The EU’s Enlargement Commissioner Olli Rehn has assessed countries aiming to eventually join the European Union fairly positively. A first step accord will be initialed with Serbia this Wednesday, he said, after it stepped up the hunt for war crimes suspects. This comes after receiving a green light from UN chief prosecutor Carla del Ponte.
Rehn said next year should see preliminary agreements clinched with all the Western Balkan states. Definitive signing for Belgrade would depend on full cooperation with the International Criminal Tribunal for the former Yugoslavia (ICTY).
Rehn said: “Of course, it is not the end of the road… ICTY cooperation can not be a stop-start process. More still needs to be done to reach full cooperation – which remains a necessary condition for the signature of the stabilisation and association agreement.”
In his annual progress report on reform efforts, Rehn said Croatia’s EU entry bid is going well – in spite of criticism about judicial and administrative reform, corruption and industrial restructuring. Diplomats expect Zagreb to move ahead substantially – a role model for others – and said Croatia is the only candidate likely to make it into the bloc in the next five years.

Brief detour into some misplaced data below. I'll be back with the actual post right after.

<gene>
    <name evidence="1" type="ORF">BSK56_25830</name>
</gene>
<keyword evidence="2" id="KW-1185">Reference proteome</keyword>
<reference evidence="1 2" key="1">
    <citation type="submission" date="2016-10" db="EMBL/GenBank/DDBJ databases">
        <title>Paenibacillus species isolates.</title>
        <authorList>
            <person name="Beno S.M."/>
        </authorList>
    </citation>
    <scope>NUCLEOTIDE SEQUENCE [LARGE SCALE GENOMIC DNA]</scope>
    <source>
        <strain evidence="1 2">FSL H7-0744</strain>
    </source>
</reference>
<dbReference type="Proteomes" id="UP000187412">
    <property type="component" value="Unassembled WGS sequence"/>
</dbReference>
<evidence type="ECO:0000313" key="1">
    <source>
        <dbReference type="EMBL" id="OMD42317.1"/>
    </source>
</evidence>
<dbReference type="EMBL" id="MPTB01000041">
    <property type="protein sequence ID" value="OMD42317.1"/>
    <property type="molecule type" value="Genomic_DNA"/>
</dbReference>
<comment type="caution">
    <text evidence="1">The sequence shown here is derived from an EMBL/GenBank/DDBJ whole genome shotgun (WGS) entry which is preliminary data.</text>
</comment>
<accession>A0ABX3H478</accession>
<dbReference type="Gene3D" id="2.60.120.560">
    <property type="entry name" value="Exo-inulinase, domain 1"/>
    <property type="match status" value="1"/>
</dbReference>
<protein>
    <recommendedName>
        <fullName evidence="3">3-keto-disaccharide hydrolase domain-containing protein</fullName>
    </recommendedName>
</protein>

Macedonia was disappointed with confirmation that the launch of its negotiations to join the EU will be postponed until 2009 because of tensions with this former Yugoslav republic’s Albanian-speaking minority.